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Financing early learning and child care in Canada

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Cleveland, Gordon & Krashinsky, Michael
Publication Date: 
1 Nov 2004

Excerpts from the discussion paper:

To be effective, a financing plan for a new system of Early Learning and Child Care must ensure:
- adequacy and dependability of financing;
- public accountability for dollars spent;
- equity in the distribution of the costs and benefits;
- efficiency in the use of public dollars.

Once we have decided that early learning and child care will be publicly financed, there are still
several major issues to resolve:

1. Should the new child care plan deliver money on the demand side (to individuals) or the supply side (to services)? In other words, will public dollars be delivered to parents to spend, or will public dollars be delivered to early learning and care service providers to finance services? Many other financing issues are related to this one.

2. Should services be delivered by the public sector or the private sector, or a combination of both? If there is private sector involvement, should this be exclusively composed of nonprofit providers, or should public funding also go to commercial service providers?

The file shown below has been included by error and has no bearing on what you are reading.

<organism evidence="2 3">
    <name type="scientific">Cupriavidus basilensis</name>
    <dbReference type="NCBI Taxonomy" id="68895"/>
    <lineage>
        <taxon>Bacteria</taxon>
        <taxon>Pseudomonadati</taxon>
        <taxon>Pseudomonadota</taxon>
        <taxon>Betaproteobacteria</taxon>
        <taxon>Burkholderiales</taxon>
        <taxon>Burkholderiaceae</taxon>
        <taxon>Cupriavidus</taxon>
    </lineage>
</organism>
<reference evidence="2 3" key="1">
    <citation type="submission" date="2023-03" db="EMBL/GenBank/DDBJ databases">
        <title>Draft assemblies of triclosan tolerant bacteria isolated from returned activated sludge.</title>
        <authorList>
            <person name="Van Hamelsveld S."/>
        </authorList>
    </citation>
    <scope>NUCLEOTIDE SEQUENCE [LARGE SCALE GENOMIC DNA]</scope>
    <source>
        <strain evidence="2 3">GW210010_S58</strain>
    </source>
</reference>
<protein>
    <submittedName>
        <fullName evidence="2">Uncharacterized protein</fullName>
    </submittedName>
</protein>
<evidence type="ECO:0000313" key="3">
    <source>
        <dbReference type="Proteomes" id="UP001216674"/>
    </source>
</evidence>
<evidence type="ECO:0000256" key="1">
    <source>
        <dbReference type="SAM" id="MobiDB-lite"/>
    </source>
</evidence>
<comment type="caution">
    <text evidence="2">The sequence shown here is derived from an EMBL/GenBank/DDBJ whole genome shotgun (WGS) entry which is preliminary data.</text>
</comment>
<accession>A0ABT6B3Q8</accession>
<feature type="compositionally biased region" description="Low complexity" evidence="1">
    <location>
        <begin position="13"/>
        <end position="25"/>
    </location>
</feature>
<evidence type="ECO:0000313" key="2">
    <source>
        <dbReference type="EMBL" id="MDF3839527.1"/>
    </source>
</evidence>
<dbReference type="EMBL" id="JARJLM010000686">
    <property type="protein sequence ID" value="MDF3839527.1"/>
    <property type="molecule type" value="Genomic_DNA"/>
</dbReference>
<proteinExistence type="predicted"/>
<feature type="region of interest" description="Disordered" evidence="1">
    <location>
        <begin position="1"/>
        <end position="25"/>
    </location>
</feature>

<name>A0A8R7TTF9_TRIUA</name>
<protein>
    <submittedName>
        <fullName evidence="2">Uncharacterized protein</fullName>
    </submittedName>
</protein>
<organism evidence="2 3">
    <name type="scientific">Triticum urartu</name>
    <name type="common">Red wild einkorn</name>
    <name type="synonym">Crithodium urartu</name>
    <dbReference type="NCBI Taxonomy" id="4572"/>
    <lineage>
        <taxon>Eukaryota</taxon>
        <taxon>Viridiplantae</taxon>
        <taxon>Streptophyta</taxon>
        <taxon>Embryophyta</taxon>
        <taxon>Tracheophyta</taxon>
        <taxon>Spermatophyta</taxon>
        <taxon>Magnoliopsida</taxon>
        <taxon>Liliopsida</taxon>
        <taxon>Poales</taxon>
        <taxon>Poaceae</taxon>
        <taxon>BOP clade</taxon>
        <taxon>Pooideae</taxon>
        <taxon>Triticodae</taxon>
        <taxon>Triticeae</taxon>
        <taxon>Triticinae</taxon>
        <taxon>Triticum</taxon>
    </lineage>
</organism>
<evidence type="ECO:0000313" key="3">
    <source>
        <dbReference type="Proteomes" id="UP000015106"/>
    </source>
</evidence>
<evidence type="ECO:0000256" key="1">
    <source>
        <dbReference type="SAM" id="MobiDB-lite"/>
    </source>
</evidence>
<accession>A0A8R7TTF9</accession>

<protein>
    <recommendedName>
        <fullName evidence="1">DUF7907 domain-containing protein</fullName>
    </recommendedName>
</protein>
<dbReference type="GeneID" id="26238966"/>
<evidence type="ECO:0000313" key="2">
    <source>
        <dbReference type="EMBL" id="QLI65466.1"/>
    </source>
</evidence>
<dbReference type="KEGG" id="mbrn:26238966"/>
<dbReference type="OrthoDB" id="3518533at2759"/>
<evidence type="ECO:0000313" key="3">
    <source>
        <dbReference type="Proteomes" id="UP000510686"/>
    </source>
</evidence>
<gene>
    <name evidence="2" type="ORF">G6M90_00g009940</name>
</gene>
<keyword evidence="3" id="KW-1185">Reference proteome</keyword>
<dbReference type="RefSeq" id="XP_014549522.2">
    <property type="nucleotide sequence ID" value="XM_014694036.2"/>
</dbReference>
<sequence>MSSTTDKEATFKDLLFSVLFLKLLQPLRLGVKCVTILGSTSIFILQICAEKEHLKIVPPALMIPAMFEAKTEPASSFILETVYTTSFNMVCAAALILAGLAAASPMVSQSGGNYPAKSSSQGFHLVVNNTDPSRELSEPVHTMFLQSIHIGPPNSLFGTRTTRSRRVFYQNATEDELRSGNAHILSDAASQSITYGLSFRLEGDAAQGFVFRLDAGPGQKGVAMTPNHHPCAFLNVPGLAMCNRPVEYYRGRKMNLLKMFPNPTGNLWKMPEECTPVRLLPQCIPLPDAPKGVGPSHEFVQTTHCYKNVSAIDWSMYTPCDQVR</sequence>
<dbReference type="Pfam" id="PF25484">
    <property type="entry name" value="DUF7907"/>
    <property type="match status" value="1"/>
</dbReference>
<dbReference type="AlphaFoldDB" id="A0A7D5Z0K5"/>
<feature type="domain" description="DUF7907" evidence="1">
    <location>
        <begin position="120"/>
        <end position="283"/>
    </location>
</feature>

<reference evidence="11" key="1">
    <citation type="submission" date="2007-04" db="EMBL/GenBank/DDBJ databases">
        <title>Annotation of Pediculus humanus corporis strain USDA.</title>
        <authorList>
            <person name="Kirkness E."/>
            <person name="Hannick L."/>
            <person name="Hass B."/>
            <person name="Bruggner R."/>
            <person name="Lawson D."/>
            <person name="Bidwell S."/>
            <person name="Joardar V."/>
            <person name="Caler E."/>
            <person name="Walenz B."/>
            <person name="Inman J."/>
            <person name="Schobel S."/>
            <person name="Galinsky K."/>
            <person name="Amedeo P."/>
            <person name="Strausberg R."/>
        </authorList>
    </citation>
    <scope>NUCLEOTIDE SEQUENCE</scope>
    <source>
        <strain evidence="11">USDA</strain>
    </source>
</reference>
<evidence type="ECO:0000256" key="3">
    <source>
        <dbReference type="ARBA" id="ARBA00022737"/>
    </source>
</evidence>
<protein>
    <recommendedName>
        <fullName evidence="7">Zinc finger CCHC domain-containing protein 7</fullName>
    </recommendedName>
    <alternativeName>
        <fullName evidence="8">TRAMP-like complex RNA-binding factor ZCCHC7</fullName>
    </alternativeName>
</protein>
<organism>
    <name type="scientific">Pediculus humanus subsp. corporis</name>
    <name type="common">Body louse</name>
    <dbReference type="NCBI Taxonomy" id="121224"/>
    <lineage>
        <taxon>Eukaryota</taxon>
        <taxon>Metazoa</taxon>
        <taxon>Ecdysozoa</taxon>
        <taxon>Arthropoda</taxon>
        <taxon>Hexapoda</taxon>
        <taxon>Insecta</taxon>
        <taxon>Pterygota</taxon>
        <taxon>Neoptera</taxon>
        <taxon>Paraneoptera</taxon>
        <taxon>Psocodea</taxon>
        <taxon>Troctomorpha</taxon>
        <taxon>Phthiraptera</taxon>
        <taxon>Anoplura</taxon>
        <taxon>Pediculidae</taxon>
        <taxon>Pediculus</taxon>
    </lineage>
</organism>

3. What should be the amount of parental contributions? Should services be free to users, should contributions be based on parents' incomes, should there be a flat fee (as in Quebec), or should parents pay a certain percentage of the costs?

4. How should the public contribution be financed: by income taxes, by business taxes or charges, by a dedicated tax, or out of general revenues? And what should the federal, provincial (and municipal) shares be?

5. How should support for new early learning and child care programs be phased- in? The federal government has put $5 billion over five years on the table to begin the financing of a national child care plan. Should this money be used to expand existing subsidy and operating grant programs, with the eventual objective of making financial support more universal? Or should universally accessible programs be phased in more directly, along the lines followed in Quebec (starting with ages five and four), or perhaps starting with infants and working up?